Where to go? (1 Viewer)

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Timothy Englert

Feb 2, 2017
Buffalo Ny
Go south!!!...unless you like cold, misery, and death on some slippery road...Bike touring is demanding enough without winter.....and get some bike pants and a good compact air mattress ...they saved my ass literally .....I toured the Adirondacks this summer; Route 3 Watertown to Lake Tupperdown to Utica try it next summer...you can for $10 put your bike in a box and take the bus south, or certain Amtrak Trains now take bikes as is.When I was done I put me and my bike on Amtrak and went back to Buffalo....

Older Than Dirt

I'm a d-bag and got banned.
Mar 5, 2019
Bolt Bus takes bikes unboxed.

Megabus depends on the driver and how crowded, but mostly you will need a box.

Greyhound always needs a box.

Muffin Mouth

Feb 17, 2019
St Augustine Florida
Wherever you start from and whichever direction you go I recommend inquiring at local bike shops about maps for cyclists. Sometimes those organized rides that yuppies pay to participate in have really nice routes that avoid roads with nasty traffic and are often dotted with pleasant campgrounds. Sometimes they even spray paint stencils letting you know where to turn. The STP (no pun intended) route from Seattle to Portland is lovely, or at least it was ten years ago. I have never done it, but the pacific crest trail (down the west coast) might be rad.


Wise Sage
Nov 15, 2012
Kudos, youre much braver than I am if you stay north, not a lot of daylight and some cold nights youll suffer through, but I bet itd be pertty.

I would look into the Florida Trail. Its flat and you could cruise. Ive never done iy but my parents have. Lots of wetlands and cool birds, but mosy importantly for me, warmth.

If you have the time check into the Southern Tier, stay warm and see a lot of the country, plus ya get to dip your toes in the pacific when your done peddlin'!


Oct 3, 2018
Alaska-Argentina on a bike
Hey I guess that by now you should be really locked on your destination. If not, you get plenty of advices so I ain't gonna add my idea.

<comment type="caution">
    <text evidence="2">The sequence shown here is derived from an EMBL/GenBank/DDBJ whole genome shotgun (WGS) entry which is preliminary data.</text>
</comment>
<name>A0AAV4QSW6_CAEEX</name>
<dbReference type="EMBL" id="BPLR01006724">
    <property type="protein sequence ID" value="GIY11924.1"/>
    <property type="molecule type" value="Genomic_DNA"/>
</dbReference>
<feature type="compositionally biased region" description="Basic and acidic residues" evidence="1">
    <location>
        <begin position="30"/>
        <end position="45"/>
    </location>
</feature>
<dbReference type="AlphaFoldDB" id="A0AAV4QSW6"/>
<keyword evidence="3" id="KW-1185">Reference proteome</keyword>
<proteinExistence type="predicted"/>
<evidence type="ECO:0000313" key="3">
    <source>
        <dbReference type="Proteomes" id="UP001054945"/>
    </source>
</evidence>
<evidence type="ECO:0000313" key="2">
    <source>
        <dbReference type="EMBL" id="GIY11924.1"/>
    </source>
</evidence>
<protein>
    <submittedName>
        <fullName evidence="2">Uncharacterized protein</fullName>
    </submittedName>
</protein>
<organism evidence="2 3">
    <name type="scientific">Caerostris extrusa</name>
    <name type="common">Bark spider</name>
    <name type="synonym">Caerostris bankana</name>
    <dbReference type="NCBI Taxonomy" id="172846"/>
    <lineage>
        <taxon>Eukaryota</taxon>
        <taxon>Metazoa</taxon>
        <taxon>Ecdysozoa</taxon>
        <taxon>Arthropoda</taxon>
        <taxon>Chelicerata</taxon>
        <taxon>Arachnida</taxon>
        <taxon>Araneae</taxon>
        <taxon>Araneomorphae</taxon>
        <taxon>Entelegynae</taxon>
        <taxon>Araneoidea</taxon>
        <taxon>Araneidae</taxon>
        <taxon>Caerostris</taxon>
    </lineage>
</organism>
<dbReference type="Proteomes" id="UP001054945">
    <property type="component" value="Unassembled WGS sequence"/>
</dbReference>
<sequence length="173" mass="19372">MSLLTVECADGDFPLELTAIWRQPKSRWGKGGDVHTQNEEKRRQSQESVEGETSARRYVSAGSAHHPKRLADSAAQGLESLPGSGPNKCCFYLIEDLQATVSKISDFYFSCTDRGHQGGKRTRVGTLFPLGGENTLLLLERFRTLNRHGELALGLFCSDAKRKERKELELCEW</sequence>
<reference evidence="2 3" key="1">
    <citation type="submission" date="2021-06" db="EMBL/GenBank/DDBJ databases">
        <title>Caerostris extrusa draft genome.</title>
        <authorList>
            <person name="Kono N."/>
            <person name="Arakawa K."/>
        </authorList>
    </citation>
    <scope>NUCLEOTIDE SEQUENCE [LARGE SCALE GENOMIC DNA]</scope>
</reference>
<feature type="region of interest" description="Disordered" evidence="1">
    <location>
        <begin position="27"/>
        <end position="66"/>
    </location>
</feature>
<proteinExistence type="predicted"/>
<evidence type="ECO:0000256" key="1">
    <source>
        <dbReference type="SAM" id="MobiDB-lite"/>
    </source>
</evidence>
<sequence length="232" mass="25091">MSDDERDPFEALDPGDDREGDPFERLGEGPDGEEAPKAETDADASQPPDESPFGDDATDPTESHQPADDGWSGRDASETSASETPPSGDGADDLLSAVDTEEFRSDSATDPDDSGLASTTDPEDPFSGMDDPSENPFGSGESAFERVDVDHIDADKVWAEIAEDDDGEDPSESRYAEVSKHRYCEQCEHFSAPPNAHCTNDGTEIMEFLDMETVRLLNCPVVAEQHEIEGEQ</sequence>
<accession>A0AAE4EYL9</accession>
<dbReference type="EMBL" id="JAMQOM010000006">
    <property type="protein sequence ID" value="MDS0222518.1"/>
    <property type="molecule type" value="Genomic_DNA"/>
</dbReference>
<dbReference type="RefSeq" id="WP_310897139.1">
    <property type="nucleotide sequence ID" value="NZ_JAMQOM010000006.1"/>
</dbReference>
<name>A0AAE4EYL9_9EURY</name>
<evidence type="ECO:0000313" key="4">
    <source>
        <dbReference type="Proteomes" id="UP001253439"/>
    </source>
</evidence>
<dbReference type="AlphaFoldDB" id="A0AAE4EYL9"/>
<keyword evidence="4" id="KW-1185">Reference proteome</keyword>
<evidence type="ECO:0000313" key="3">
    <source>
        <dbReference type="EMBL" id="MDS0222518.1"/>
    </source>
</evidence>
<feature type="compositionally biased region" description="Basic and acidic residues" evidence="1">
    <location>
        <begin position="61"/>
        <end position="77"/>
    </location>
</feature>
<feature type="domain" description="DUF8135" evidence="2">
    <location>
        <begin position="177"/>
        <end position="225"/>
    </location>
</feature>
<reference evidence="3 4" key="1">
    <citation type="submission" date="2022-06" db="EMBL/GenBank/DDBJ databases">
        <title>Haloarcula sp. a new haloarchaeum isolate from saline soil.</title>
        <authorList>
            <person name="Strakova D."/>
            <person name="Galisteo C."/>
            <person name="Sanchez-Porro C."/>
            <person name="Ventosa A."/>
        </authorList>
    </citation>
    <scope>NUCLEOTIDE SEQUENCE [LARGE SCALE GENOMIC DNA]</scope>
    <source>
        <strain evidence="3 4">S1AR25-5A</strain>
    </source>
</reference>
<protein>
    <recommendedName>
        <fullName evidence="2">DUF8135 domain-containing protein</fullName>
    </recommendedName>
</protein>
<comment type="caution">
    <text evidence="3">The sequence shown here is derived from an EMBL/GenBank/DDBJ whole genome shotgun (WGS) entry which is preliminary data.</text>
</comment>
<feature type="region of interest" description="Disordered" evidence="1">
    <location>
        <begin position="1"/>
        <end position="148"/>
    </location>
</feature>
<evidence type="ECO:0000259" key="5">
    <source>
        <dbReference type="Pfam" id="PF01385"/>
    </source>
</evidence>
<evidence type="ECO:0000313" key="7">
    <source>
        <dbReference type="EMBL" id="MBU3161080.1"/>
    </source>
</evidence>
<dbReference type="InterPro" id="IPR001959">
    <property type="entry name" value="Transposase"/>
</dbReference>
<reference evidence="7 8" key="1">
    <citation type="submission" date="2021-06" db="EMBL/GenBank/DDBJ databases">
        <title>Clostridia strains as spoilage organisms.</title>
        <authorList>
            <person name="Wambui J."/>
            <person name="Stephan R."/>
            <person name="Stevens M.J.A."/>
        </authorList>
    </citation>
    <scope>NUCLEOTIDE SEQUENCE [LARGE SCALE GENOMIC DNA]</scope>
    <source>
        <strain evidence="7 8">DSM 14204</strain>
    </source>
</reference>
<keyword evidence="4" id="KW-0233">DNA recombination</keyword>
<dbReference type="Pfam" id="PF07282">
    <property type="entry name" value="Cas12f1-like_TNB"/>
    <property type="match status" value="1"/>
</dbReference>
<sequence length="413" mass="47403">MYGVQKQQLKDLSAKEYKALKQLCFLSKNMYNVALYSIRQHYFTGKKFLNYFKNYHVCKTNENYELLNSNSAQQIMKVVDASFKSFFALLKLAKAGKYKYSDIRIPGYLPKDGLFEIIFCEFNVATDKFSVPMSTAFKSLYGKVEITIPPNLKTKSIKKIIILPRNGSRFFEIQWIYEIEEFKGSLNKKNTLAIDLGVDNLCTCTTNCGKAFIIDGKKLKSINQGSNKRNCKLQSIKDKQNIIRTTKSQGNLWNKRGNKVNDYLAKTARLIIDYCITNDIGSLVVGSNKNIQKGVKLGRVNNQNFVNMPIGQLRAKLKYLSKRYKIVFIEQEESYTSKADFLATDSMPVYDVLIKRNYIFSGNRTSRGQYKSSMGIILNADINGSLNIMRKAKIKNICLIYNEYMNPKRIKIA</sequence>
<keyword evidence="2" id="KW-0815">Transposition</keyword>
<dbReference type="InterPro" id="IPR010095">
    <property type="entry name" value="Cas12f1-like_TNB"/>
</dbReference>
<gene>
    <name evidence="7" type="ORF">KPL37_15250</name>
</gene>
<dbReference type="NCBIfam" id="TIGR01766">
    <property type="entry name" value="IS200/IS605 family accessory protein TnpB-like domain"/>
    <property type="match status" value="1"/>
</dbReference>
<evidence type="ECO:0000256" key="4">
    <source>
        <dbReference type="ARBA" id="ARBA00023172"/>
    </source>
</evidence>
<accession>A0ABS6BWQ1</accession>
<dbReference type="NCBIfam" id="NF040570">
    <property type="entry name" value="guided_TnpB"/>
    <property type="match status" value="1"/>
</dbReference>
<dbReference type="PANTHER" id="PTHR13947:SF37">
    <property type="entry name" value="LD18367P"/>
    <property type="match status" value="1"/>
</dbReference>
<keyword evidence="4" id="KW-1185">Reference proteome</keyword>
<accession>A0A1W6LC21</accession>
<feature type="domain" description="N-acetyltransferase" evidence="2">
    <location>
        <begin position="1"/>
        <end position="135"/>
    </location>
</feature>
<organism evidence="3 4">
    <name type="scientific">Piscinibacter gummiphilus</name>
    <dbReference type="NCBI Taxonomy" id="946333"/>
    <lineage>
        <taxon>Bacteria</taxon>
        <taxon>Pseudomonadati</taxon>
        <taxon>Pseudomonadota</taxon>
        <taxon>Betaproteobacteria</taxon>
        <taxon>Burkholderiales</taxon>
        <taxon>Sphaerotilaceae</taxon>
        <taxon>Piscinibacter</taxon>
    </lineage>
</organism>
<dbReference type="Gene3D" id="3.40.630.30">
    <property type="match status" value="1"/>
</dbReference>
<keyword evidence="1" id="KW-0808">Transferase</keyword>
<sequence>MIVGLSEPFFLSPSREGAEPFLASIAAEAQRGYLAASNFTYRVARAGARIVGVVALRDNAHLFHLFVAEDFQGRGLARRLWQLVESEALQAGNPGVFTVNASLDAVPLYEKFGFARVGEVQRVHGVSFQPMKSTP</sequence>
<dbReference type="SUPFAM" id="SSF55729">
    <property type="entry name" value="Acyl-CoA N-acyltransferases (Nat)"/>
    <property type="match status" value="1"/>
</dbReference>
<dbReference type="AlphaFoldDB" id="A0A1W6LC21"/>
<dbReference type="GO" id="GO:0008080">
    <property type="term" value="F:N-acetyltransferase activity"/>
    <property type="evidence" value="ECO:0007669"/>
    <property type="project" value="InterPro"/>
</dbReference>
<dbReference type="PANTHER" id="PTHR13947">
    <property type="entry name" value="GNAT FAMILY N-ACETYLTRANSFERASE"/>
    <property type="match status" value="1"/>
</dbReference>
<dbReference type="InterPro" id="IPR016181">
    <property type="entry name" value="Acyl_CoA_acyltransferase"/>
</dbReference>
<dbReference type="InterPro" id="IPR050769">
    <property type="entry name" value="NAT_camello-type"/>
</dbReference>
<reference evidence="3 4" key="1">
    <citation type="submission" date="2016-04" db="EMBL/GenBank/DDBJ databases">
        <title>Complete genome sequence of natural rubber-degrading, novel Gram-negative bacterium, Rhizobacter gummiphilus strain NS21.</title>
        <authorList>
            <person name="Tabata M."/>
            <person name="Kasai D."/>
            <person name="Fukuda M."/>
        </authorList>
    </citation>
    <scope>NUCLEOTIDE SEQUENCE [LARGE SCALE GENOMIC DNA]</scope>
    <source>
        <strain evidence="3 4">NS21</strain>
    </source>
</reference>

About winter biking; well, it's sucks. But it's also doable.
I'll spare the gear nececseties (I misspelled that) cause you got plenty of info and will emphasize the mental aspect. The sun rarely comes (I once counted 14 days in northern Ontario. 14 with no sun) and that has a mental challenge of urself. It's always gray.
There's always this weird rain-ish that is kinda like hail sprinkles and so you will always be wet and therefore, cold (and sleep uncomfortably ofcourse).
The scenery is not as amazing, since it's always cloudy.
THE MORNINGS. Time to wake up. You can have the best gear in the world, but everyday (or most days, as there aren't many active hosts along the way) you will have to leave your warm -9999 sleeping bag and 5 season tent. That to itself is extremely hard and dissing. You look at the watch, it's 09:30 am and still dark. But you gotta start the day, even if it's fuckin 15F outside. Sun sets at 4:30~ pm.

Some photos from Montreal-Vancouver (biking with some hitchhiking pickup trucks) and from Vancouver-Whitehorse in January, hitchhiking.

The picture in the dark if the van was taken at 9:30 am.
In one of the pictures with my bike in a steep climb, my water bottle froze the next morning. Could t drink.

Thoughts about that emergency blanket: it's horrible. All your sweat will gather. Impossible to sleep well with it.

Also I've added a long stretch of borring flat road with no sun and living soul for a 100 miles (and that's not a small info stand).
It can really get in your mind.

Not trying to spook you, just to give a better understanding of what it feels like. The gear sure, have good gear, but these are the real challenges you'll face, and many more.


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